Jones’s attorneys have argued in court that he has medical conditions that could result in the Arkansas execution method causing him severe pain, according to court records. In a filing, his attorneys said Jones has diabetes, hypertension and several other conditions that cause him to be on medication that could bring intense or painful suffering because of a possible tolerance to the sedative used in the lethal injection.
State officials argue that Jones’s challenge involves “guesswork” about the sedative and “is no different than the many lethal-injection challenges” he has filed before. Baker, the federal judge, denied that motion Friday, saying Jones’s case did not show “a significant possibility” that the lethal injection process could cause that pain and suffering.
After Jones was executed, Rutledge, the attorney general, released a statement saying she hoped this helped Phillips’s family.
“This evening, Lacey Phillips Manor and Darla Phillips Jones have seen justice for the brutal rape and murder of their mother, Mary Phillips,” Rutledge said in a statement. After detailing the case, Rutledge added: “The Phillips family has waited far too long to see justice carried out, and I pray they find peace tonight.”
[Arkansas had shifted its focus to remaining executions after court losses]
Williams, 46, was sentenced to death in 1997 for abducting, robbing, raping and killing Stacy Errickson, who was 22 and was living at the Little Rock Air Force Base while her husband was serving overseas. Arkansas officials, in court filings opposing a stay in his case, said he forced her at gunpoint to take cash from ATMs before raping, beating and strangling her.
Attorneys for Williams have argued in court filings that he had poor counsel during his trial in both his guilt and penalty phases, which they said meant he was sentenced to death despite the jury not hearing any mitigating evidence arguing against the death penalty.
In another filing, they pointed to health issues, saying he weighs 400 pounds and suffers from several medical maladies that meant the planned lethal injection “was more likely to maim than kill him.” His attorneys argued for stays on both counts, but the U.S. Court of Appeals for the 8th Circuit rejected both requests on Friday.
Rutledge said she felt the execution provided justice for Errickson’s family and friends.
“I hope that tonight’s lawful execution brings much-needed peace to all of Stacy’s loved ones, particularly her now-adult children Brittany and Bryan,” she said in a statement.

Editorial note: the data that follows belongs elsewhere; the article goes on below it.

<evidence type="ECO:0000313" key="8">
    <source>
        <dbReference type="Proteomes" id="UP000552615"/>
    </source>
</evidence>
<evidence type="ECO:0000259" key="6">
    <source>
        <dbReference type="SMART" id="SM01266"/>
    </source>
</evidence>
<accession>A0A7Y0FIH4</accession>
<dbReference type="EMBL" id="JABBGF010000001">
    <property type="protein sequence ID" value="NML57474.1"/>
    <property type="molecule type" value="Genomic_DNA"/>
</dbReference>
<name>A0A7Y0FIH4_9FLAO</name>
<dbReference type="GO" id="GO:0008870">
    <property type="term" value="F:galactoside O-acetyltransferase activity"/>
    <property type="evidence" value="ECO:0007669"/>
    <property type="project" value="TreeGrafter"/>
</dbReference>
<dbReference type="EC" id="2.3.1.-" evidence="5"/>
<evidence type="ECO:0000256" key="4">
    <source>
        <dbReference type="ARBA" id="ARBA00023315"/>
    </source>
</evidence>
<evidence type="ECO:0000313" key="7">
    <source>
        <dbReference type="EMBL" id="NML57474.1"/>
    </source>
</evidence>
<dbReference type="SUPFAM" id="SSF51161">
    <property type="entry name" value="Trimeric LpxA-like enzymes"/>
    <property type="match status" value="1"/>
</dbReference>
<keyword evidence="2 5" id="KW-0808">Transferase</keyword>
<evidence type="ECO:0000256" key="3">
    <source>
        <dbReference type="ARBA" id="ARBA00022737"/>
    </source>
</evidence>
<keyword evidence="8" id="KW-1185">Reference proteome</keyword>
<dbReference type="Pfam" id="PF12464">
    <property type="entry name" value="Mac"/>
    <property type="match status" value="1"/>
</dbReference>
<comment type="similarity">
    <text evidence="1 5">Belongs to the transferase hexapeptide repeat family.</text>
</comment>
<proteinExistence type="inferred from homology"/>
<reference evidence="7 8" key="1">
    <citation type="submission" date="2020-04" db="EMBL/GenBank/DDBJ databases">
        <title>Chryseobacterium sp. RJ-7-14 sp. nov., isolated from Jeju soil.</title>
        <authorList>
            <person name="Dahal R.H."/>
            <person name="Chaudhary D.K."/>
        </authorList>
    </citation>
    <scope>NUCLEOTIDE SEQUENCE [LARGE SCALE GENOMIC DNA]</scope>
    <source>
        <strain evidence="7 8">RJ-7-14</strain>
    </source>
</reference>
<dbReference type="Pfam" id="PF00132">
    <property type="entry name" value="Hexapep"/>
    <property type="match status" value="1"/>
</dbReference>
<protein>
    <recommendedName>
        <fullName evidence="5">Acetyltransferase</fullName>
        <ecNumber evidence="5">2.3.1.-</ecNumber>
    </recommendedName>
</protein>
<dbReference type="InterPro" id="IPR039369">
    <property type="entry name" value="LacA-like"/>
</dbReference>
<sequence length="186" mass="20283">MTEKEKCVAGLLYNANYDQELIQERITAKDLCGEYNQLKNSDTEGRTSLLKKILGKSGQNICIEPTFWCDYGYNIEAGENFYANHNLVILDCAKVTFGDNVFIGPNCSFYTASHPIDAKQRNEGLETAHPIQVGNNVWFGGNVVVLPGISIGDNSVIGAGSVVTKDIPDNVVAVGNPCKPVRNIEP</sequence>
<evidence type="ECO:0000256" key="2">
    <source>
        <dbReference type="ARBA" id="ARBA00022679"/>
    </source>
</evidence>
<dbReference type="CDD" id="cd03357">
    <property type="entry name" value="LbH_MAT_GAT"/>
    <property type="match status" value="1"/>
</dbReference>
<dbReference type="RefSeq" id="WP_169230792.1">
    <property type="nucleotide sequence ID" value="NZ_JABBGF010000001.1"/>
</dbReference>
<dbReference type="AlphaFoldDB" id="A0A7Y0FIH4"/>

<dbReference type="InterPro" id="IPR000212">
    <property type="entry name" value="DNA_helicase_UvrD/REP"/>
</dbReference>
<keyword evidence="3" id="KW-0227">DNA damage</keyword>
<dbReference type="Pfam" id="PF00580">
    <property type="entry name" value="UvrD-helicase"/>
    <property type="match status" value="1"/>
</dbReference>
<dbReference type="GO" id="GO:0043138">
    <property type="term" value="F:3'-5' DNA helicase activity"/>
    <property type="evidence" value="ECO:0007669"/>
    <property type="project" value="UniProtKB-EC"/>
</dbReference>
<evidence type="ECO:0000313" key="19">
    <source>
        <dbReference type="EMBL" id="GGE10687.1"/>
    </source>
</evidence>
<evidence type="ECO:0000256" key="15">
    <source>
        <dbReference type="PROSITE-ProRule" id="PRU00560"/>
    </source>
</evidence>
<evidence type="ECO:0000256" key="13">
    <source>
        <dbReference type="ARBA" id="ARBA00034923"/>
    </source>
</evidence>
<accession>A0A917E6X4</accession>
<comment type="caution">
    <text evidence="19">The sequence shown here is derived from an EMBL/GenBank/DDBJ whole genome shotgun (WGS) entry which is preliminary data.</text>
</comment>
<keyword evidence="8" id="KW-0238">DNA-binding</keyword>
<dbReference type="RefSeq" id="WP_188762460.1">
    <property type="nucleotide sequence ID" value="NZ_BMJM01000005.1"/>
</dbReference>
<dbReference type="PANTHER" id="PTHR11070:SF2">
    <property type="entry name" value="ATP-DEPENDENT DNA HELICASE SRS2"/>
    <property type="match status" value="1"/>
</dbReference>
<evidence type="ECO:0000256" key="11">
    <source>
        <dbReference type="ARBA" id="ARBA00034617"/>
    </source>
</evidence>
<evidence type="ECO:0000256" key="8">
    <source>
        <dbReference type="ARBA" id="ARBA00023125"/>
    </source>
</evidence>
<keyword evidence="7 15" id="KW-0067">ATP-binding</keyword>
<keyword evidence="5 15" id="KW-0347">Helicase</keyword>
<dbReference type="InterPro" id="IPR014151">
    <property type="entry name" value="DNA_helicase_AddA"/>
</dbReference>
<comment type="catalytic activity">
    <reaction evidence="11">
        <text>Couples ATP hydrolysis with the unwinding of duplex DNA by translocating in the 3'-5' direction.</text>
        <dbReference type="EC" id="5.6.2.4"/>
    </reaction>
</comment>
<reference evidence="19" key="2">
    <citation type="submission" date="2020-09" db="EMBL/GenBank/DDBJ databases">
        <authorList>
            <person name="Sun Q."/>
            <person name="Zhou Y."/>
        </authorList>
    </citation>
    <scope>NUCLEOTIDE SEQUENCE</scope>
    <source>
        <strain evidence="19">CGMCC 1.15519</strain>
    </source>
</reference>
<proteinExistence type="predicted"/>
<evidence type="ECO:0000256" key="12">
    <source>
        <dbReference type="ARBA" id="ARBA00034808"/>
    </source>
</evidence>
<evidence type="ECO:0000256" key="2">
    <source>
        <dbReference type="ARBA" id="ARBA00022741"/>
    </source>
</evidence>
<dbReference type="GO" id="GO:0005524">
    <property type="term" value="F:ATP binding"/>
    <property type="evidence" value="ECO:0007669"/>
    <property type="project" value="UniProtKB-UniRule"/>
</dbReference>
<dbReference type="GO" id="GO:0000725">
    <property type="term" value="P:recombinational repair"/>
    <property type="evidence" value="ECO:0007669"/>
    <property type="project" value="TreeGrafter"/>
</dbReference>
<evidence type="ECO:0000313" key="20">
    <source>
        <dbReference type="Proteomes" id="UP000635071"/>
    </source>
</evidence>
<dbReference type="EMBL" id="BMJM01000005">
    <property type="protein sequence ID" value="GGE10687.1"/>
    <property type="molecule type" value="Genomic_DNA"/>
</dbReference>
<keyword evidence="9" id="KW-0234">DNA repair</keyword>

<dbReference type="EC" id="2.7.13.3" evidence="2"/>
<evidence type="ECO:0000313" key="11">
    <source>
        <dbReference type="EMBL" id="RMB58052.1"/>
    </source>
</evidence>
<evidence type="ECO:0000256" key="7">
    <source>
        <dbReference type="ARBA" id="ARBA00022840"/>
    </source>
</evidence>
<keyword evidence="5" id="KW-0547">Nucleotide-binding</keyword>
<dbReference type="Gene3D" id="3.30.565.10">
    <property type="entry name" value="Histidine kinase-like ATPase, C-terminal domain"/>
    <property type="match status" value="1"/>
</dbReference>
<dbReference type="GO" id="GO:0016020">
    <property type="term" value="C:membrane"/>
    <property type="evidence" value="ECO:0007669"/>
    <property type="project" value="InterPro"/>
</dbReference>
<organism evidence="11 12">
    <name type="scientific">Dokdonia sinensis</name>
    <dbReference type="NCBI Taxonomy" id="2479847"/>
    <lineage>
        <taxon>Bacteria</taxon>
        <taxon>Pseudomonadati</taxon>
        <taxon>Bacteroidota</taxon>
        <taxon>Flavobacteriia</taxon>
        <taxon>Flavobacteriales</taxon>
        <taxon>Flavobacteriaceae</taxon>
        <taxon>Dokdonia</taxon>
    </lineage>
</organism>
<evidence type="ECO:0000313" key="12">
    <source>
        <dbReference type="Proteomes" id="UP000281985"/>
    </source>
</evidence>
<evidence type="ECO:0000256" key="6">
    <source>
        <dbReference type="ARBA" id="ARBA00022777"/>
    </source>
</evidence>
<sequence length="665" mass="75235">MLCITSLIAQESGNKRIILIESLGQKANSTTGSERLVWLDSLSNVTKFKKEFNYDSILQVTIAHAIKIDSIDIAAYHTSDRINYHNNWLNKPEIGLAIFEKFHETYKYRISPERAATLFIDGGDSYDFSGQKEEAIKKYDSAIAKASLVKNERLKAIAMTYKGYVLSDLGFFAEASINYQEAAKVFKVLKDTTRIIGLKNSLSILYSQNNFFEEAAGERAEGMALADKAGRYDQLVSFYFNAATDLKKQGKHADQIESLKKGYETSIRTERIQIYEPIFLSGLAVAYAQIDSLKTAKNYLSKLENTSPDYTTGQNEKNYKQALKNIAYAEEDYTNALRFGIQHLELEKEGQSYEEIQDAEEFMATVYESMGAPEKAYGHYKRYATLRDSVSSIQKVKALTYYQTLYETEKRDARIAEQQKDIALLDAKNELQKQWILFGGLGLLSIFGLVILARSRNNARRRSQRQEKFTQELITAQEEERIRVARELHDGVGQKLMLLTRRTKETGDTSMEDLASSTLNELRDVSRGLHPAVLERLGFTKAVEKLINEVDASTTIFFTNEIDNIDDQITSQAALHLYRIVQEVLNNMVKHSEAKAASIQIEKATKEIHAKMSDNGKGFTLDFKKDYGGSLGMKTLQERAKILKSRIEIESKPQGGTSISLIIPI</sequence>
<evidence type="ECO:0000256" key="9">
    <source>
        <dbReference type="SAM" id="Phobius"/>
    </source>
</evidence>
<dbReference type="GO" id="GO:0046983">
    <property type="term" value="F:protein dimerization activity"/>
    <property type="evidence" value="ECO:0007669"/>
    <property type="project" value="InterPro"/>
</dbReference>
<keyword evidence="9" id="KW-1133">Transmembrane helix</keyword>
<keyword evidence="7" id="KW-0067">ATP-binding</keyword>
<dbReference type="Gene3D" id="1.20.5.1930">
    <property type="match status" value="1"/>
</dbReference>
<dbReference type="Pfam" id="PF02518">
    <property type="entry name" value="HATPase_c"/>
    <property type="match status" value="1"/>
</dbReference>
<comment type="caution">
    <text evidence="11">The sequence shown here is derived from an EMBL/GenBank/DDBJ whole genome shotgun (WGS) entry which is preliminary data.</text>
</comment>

[Arkansas courts had briefly blocked the use of a lethal injection drug]
The Arkansas Supreme Court rejected stay requests from both men. The 8th Circuit, which had denied an appeal filed by the eight inmates facing execution that challenged the Arkansas method of execution, also denied another challenge Friday that was filed by some of the inmates — including Williams, but not Jones — and focused on the state’s clemency procedures.
The double execution was the country’s first since August 2000. Texas was in the midst of carrying out 40 death sentences that year, the most for any state in a single year since the U.S. Supreme Court reinstated the death penalty in 1976, according to the Washington-based Death Penalty Information Center. (Executions nationwide have fallen since that time, and last year, 20 death sentences were carried out nationwide.)
Before the double execution in 2000, the first inmate’s last words were an admonition against racism targeting black people, according to records kept by Texas corrections officials. He then said, “Let’s do it.” The second inmate apologized to his victim and his family before saying, “I am ready. I love you all.”
[Drug companies take aim at Arkansas executions and demand lethal injection drugs back]
Arkansas is not the first state to plan a double execution since then. Perhaps the most highly publicized botched lethal injection in recent memory occurred the last time a state tried carrying out two executions in one night.
In 2014, Oklahoma authorities attempted to execute Clayton Lockett, a convicted murderer, in the first of two lethal injections planned that night. They bungled the process: Lockett writhed and grimaced on the gurney, prompting the execution to be called off, and he died 43 minutes after it began. (The second execution scheduled for that night was delayed; when it was carried out months later, Oklahoma officials used the wrong lethal injection drug. The state has yet to resume executions.)
Officials in Oklahoma later blamed that bungled execution on a misplaced IV. In a state review, officials involved in the process said the back-to-back scheduling added to the stress they felt.
This story, first published at 4:58 p.m. on Monday, has been updated repeatedly with news from Arkansas.